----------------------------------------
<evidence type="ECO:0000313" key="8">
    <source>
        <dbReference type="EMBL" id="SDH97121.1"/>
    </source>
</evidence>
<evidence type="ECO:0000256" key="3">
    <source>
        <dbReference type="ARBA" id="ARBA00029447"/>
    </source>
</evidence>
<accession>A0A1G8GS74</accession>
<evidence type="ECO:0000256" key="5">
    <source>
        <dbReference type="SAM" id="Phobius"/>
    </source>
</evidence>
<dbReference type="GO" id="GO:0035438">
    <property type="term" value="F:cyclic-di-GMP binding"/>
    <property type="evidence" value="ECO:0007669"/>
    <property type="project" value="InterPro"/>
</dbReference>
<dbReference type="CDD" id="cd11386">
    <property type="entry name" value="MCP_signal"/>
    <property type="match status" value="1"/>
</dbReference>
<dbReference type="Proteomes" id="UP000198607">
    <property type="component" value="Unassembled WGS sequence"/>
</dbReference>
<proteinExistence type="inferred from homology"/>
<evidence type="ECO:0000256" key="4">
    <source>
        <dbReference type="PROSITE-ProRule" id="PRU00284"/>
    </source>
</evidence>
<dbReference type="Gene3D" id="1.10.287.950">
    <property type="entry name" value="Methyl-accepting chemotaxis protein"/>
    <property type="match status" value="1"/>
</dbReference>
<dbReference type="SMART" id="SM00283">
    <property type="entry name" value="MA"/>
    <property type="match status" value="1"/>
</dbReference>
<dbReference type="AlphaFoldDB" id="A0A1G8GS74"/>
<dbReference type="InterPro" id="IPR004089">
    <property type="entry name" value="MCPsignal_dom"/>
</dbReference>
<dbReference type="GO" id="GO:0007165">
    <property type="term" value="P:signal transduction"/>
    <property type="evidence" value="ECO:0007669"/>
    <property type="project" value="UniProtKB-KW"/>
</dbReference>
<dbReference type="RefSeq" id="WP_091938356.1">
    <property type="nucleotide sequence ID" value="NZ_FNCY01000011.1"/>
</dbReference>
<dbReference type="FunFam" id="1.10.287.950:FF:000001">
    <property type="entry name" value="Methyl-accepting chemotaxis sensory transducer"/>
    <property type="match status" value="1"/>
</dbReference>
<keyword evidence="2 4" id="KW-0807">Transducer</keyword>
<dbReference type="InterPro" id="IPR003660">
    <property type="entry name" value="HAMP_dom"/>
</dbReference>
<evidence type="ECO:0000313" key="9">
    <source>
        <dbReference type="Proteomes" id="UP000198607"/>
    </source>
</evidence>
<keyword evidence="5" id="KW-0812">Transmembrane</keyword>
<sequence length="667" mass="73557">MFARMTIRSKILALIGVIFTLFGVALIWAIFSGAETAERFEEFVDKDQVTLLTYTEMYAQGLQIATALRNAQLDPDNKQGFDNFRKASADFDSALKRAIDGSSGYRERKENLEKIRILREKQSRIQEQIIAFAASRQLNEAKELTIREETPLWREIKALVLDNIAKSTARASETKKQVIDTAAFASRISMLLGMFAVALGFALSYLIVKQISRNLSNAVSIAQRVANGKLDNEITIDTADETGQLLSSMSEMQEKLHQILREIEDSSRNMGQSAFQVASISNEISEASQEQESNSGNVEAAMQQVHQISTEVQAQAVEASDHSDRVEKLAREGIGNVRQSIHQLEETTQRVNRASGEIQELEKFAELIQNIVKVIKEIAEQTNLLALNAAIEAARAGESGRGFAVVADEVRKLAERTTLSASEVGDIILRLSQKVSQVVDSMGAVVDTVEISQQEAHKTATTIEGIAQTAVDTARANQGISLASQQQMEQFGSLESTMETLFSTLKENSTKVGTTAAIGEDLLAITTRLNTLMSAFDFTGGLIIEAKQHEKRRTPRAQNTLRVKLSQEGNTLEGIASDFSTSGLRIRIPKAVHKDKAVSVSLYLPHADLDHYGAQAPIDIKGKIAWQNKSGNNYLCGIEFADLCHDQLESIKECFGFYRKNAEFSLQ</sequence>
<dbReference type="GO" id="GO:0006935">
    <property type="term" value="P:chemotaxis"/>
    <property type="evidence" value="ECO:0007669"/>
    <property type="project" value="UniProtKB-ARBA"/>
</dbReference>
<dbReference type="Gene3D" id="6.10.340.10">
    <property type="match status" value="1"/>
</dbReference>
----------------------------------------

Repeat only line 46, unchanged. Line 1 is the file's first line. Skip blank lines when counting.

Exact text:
</dbReference>